June 9

I do not understand why people are so destructive in their effort to improve their home space. Why do people cut down a perfectly good, healthy, mature tree that provides them with shade and adds to the city’s forest?I know in this case the young family turned their residential property in to a light commercial property and used up their back yard with construction equipment and a large shop.  So, where does the kid play?  They cut down this healthy tree to put up a swing set.Later this summer, I’ll show you the barren yard, or well as much of it as I can around the construction equipment.  Not a good conversion of residential property and not a good thing for the neighborhood, my neighborhood. These are my across-the-street neighbors.North Dakota lives up to its reputation as a treeless state.  At one time, the state had a flourishing natural forest along the Missouri River. Then, someone down stream decided to North Dakota should be the catch basin for all the water that flows downstream, and dams were built flooding much of North Dakota’s natural forest.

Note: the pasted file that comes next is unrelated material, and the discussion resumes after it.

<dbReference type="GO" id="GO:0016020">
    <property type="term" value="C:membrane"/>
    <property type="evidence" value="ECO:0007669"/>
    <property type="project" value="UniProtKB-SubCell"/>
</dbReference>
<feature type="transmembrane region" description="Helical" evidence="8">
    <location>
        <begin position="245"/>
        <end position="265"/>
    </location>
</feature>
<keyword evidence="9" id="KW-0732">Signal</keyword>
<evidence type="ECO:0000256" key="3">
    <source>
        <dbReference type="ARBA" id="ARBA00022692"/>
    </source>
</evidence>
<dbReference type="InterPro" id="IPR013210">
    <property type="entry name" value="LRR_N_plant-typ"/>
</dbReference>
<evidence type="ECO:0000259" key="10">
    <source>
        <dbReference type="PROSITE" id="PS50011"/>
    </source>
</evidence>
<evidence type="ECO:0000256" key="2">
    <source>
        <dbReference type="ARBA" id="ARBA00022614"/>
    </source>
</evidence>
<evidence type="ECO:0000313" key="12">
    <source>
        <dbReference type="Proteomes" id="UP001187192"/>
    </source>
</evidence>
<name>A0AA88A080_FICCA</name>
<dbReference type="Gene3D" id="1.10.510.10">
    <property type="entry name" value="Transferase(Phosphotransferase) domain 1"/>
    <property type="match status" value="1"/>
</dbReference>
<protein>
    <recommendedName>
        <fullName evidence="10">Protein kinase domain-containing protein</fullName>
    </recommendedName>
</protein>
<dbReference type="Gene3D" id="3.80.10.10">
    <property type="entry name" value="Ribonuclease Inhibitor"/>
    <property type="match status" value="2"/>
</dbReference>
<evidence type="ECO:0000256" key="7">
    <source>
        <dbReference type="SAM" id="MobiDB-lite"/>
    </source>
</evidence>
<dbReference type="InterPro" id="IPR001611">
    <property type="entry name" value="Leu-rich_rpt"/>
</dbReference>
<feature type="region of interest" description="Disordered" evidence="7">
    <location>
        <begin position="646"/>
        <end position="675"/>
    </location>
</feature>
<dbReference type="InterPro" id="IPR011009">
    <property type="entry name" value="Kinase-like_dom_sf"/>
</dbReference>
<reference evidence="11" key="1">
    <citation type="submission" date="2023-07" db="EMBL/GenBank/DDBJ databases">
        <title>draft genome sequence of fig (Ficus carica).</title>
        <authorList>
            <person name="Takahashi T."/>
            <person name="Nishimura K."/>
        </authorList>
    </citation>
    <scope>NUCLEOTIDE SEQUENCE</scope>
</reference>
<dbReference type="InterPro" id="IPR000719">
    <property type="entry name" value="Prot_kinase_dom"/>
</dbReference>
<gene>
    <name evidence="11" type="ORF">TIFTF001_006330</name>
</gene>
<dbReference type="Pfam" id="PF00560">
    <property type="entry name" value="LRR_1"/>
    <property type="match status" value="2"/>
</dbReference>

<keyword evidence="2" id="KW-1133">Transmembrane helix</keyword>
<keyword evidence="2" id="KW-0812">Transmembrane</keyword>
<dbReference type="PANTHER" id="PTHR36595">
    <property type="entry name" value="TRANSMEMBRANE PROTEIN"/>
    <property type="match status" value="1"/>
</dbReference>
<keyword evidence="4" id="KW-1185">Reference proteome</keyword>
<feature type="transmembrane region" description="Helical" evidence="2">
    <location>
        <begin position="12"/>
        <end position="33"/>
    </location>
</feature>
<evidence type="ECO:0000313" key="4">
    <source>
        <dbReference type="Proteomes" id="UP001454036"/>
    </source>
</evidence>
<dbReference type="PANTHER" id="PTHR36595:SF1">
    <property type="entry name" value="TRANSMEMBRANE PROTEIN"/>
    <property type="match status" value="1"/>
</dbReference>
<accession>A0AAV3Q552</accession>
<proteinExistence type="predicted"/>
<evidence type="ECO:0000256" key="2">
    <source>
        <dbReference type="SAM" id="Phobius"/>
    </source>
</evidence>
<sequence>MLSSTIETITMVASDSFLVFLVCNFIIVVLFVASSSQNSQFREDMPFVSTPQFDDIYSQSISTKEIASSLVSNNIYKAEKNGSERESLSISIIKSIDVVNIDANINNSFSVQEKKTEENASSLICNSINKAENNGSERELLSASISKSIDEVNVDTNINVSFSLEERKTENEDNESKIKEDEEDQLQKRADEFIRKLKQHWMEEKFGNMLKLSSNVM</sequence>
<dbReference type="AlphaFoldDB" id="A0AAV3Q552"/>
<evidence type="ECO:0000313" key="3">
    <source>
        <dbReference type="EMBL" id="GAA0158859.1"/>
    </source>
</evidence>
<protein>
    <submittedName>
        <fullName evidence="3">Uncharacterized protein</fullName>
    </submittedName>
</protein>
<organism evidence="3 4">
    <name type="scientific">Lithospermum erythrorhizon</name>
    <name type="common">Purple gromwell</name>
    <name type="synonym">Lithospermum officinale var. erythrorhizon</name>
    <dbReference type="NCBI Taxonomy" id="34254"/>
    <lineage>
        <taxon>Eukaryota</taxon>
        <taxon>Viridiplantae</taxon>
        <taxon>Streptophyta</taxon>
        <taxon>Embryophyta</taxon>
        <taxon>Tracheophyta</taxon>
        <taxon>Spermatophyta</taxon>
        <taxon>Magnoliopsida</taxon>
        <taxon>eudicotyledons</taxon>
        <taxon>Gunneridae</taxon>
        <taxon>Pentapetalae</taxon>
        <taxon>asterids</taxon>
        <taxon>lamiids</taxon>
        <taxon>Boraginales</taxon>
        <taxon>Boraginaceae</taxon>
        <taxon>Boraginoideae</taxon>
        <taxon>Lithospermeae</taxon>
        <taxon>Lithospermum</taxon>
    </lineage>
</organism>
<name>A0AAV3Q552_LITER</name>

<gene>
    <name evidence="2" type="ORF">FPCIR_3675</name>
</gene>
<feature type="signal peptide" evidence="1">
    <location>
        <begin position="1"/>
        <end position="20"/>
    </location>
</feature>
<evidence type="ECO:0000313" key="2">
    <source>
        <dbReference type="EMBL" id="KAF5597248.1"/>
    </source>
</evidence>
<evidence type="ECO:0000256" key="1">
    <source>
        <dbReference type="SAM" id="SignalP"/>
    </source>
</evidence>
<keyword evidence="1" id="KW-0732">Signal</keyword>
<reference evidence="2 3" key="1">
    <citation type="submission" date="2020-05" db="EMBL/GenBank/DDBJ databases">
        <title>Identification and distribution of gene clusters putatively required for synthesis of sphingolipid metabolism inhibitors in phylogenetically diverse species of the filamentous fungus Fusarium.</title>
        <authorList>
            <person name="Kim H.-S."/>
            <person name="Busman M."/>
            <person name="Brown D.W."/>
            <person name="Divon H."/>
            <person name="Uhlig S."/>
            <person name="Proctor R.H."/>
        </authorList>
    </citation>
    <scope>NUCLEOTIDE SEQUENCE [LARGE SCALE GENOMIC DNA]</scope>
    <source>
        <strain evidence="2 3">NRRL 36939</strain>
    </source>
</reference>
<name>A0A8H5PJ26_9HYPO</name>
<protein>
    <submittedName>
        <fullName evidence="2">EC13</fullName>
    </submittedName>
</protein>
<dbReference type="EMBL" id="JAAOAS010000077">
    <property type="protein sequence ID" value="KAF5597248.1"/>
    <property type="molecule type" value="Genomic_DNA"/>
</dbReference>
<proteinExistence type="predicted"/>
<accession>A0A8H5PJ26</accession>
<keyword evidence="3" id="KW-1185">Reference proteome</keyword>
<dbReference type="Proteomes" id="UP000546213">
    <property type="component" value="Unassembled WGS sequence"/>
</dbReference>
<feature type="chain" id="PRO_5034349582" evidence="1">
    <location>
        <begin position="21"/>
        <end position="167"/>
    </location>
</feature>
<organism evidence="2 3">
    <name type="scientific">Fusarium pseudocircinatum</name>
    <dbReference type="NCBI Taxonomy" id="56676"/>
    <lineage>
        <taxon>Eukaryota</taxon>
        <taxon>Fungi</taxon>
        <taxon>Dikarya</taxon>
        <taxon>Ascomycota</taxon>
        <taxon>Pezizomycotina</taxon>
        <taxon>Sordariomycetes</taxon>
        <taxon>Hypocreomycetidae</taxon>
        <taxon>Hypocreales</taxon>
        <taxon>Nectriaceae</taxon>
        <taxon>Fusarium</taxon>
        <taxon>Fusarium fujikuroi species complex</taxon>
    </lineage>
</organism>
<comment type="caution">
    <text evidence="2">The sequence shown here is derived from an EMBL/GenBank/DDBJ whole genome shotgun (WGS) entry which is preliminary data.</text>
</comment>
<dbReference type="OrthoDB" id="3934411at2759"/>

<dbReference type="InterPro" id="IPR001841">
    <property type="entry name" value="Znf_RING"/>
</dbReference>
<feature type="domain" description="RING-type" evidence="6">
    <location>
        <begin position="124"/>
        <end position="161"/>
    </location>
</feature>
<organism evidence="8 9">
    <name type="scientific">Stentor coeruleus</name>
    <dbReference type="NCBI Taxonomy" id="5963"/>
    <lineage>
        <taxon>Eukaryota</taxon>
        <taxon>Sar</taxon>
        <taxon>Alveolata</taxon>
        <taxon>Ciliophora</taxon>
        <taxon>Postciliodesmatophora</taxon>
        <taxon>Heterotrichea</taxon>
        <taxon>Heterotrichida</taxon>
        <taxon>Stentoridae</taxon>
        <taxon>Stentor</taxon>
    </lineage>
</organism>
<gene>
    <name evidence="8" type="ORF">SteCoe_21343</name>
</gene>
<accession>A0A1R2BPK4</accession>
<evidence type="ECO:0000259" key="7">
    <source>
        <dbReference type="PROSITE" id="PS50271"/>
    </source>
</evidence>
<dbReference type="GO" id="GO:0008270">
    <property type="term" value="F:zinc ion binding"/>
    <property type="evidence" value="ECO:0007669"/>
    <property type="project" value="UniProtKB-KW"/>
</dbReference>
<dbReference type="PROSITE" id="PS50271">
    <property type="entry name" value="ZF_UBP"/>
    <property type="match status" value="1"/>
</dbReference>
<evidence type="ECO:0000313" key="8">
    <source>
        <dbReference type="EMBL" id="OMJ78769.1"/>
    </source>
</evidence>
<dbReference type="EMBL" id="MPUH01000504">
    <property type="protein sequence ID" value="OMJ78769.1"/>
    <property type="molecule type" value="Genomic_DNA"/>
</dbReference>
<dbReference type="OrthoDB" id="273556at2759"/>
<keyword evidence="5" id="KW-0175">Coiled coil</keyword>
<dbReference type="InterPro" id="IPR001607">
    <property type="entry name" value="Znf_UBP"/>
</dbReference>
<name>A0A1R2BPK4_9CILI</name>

For 100 years conservationists and economists have encouraged planting of trees in North Dakota.  Nurseries have developed strains of trees that will grow here in this harsh winter climate.  Today, according to the Ag Extension service, nearly 95% of the state’s forest has been hand-planted.

So, why destroy what has taken so long to build?  I doubt if the hot sunny swing set play ground will be as inviting as was the cool shaded front lawn that is now gone.

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